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J Magn Reson Imaging. 2008 Dec;28(6):1337-44. doi: 10.1002/jmri.21623.

Brainstem functional magnetic resonance imaging: disentangling signal from physiological noise.

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  • 1Centre for Functional Magnetic Resonance Imaging of the Brain (FMRIB), Department of Clinical Neurology, University of Oxford, John Radcliffe Hospital, Oxford, UK.



To estimate the importance of respiratory and cardiac effects on signal variability found in functional magnetic resonance imaging data recorded from the brainstem.


A modified version of the retrospective image correction (RETROICOR) method (Glover et al, [2000] Magn Reson Med 44:162-167) was implemented on resting brainstem echo-planar imaging (EPI) data in 12 subjects. Fourier series were fitted to image data based on cardiac and respiratory recordings (pulseoximetry and respiratory turbine), including multiplicative terms that accounted for interactions between cardiac and respiratory signals. F-tests were performed on residuals produced by regression analysis. Additionally, we evaluated whether modified RETROICOR improved detection of brainstem activation (in 11 subjects) during a finger opposition task.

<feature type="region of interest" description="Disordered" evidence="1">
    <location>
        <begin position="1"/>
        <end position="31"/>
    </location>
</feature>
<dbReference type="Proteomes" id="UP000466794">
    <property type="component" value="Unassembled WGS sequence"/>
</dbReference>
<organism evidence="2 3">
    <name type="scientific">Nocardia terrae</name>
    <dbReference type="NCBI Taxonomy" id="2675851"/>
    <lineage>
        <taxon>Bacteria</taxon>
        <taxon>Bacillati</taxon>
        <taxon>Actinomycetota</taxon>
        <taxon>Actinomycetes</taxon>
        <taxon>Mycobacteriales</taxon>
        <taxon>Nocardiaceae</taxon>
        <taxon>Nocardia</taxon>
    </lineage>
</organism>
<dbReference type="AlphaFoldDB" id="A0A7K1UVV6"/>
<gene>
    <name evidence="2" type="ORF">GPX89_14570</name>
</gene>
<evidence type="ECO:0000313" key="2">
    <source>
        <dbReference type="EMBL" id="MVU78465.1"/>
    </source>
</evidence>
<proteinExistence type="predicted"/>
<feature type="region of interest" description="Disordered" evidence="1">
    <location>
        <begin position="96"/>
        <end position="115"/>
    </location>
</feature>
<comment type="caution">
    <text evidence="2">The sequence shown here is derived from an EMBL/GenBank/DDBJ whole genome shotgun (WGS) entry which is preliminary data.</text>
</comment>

The optimal model, containing three cardiac (C) and four respiratory (R) harmonics, and one multiplicative (X) term, "3C4R1X," significantly reduced signal variability without overfitting to noise. The application of modified RETROICOR to activation data increased group Z-statistics and reduced putative false-positive activation.


In addition to cardiac and respiratory effects, their interaction was also a significant source of physiological noise. The modified RETROICOR model improved detection of brainstem activation and would be usefully applied to any study examining this brain region.

(c) 2008 Wiley-Liss, Inc.

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